Turned 50 last year. Has been amazing but only because I made some hard choices at 47 and got out of a loveless marriage. Kids were not thrilled at first and still struggle a bit with the back and forth between two houses, but I had to do something for me. I realized I was less lonely when I was on the road for work than when I was at home with my family. Work is still work. Am not where I thought I would be, but home life is magic. New husband is my best friend and I am beyond any measure of happy I thought I could have. It took brave hard choices that I couldn’t make for decades, but after I did, I found myself.

Ali said...

It sounds like depression and it sounds way too familiar. Sending hugs. I've been there and will be there again I know. Hang in there.

Judy said...

I also felt this way at 45. I took a lot of time wondering why I was so sad and felt so alone and useless. I spent good time in therapy and eventually got out of my verbally abusive marriage. Decided I HAD to put myself first, even though it is so hard with two teens. Keep talking and writing, I promise it will help. Hang in there. Xox

Anonymous said...

I'm 49 and feel like 50 is rushing toward me.
Recognizing your funk is a good first step. Don't be afraid to tell your doctor. Keep writing, even if it's not publicly. #sendinglove

Jena said...

I think we as women always feel pressure throughout our entire lives. While trying to be the best mom, best wife and amazing business owner, I lost myself. As in, I truly cannot remember a lot of my life back then. Stress and no sleep caused my brain to not remember. My “baby” adult kids laugh at me now and I laugh along. Because even though I don’t remember it all, it does provide for great laughs now. Jen, your personality is really close to how I have viewed my life for a long time. Trust me, you did NOT fuck up your kids. Because of everything you have done they will be able to grab the world by the balls! Today I have an amazing group of swim moms (our kids swim at the club, high school and college levels). We get together at least every couple of months. Just a simple few hours at a restaurant. I am sure we make others stare in amazement but we don’t [email protected] care! We all feel fantastic afterwards!!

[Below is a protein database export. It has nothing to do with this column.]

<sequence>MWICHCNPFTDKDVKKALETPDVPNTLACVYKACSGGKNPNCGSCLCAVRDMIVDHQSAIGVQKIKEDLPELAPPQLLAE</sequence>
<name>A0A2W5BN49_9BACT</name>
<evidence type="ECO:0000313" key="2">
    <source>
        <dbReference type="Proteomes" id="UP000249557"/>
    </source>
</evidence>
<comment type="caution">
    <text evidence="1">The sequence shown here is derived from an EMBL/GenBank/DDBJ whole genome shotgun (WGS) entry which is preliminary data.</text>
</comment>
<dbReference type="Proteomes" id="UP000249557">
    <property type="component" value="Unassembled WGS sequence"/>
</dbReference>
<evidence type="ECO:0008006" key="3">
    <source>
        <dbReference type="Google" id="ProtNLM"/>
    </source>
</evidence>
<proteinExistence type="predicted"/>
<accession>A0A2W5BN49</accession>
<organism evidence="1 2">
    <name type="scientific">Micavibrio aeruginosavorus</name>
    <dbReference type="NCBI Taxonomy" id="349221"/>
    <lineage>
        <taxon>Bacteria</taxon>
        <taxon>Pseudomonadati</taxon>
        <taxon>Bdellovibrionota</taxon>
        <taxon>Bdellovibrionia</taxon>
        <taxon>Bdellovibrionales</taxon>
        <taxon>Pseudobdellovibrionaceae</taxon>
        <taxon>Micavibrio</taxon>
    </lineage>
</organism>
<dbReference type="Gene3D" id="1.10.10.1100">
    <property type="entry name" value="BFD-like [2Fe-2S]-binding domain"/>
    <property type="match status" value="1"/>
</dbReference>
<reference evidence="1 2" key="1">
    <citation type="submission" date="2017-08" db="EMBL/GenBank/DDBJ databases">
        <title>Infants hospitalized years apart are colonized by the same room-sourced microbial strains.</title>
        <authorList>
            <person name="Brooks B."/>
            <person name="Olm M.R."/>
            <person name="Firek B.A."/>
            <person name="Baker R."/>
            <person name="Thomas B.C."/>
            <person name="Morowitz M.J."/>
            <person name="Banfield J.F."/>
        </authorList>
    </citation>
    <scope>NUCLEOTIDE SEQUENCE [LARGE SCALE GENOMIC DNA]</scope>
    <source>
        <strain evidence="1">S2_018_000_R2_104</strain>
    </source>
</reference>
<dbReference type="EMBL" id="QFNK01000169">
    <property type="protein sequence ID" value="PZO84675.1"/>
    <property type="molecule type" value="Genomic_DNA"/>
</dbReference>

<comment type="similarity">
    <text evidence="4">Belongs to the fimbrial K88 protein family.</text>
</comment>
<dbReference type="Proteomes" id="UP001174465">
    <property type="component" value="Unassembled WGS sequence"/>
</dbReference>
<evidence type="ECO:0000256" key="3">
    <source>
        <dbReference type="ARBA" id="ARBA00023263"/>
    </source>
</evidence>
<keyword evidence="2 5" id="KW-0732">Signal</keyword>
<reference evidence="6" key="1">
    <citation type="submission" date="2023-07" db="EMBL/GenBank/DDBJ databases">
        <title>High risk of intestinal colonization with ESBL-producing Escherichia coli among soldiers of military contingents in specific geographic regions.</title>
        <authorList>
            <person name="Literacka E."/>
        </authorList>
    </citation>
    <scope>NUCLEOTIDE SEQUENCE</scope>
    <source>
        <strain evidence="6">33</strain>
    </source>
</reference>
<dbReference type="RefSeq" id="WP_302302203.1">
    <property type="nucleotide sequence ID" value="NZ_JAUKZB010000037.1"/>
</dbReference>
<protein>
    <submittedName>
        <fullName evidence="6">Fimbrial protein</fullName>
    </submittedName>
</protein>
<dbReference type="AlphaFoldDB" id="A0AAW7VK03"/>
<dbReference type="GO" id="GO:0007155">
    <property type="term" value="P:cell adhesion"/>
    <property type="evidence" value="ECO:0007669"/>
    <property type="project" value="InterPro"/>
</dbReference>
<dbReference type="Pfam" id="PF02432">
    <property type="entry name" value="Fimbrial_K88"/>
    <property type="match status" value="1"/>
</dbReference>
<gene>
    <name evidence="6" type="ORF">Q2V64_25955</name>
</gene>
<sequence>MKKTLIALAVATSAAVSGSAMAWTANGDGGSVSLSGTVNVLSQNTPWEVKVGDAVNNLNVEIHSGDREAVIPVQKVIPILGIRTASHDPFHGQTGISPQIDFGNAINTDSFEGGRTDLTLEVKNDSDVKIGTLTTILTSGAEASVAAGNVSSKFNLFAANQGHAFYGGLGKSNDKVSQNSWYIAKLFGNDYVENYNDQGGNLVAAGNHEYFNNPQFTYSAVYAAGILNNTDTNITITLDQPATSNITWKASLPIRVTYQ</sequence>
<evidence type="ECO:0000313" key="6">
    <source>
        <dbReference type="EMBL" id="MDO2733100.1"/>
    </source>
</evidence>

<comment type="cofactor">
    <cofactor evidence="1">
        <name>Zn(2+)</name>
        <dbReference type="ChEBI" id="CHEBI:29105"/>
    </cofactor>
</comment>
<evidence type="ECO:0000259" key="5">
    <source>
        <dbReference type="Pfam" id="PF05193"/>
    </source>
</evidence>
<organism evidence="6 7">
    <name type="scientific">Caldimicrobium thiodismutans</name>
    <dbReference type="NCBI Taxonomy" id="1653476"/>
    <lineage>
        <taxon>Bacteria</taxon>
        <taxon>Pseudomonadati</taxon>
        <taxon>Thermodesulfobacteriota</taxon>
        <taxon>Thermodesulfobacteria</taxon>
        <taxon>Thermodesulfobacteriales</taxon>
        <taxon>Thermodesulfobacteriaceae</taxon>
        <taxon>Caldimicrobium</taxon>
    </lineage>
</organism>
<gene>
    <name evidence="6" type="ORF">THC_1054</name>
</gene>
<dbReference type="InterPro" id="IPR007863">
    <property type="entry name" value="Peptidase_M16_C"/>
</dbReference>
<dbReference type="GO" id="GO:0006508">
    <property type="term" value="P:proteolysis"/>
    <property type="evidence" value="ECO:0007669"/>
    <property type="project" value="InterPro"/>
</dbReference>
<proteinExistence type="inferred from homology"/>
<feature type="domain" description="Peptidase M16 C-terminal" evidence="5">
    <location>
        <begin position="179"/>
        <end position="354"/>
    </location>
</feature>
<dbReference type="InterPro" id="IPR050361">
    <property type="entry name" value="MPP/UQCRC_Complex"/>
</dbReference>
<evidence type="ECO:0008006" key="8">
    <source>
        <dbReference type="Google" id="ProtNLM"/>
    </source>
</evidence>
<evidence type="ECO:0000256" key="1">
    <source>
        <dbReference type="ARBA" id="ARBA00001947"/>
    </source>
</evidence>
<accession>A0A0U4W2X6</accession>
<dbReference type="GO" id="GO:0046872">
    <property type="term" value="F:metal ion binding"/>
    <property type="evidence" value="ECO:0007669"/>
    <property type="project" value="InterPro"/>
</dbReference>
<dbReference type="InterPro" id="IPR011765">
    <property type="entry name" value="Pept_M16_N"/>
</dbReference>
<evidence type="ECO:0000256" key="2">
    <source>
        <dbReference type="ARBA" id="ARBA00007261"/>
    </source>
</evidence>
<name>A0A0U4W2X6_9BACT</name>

Unknown said...

This is one is a must read: The Mid-Life Unraveling.

Joanne K Buffalo, NY said...

Great article! I can say this was my life from the age of 40 until 50 for 10 years I suffered. I had a great life, healthy children, good job, good husband, but I was just not happy, sad all the time worrying about my kids, where are they what are they doing, even though they were good kids I worried that someone was out there to get them and hurt them. I went to my doctor I started seeing a counselor and I too went on Zoloft and like the other reader said it wasn't a miracle drug, but it did helped me get through those rough times. I also was very overweight and in my late forties I decided to have gastric bypass surgery thinking that my weight issue was part of my sadness. However after 5 years and losing a hundred pounds I was still very sad. Then I found this great book called "the key to yourself" and it is like my Bible now it lets us know that we are so much in control of our realities our thoughts control our day, find it get it read it. I just recently turned 61 my children are grown and gone I still have a wonderful life and I have one of the greatest jobs you could ever have I am a pet sitter talk about changing your life everyone should have a dog or an animal what day do for you is unbelievable . I still read my book two or three times a year and I found out that God loves me so much that he has given me the ability to create a wonderful tomorrow. Thank you again for sharing and ladies know that you are not alone and there is a light at the end of the tunnel.

Kenno said...

Great story, great writing...I'm sorry for all the hurting people dealing with all this wonder and travail we call "Life".
I'm an old guy who went through many of the same things, so I can relate...(except for being a Woman, of course).
Here's a few realizations I've had...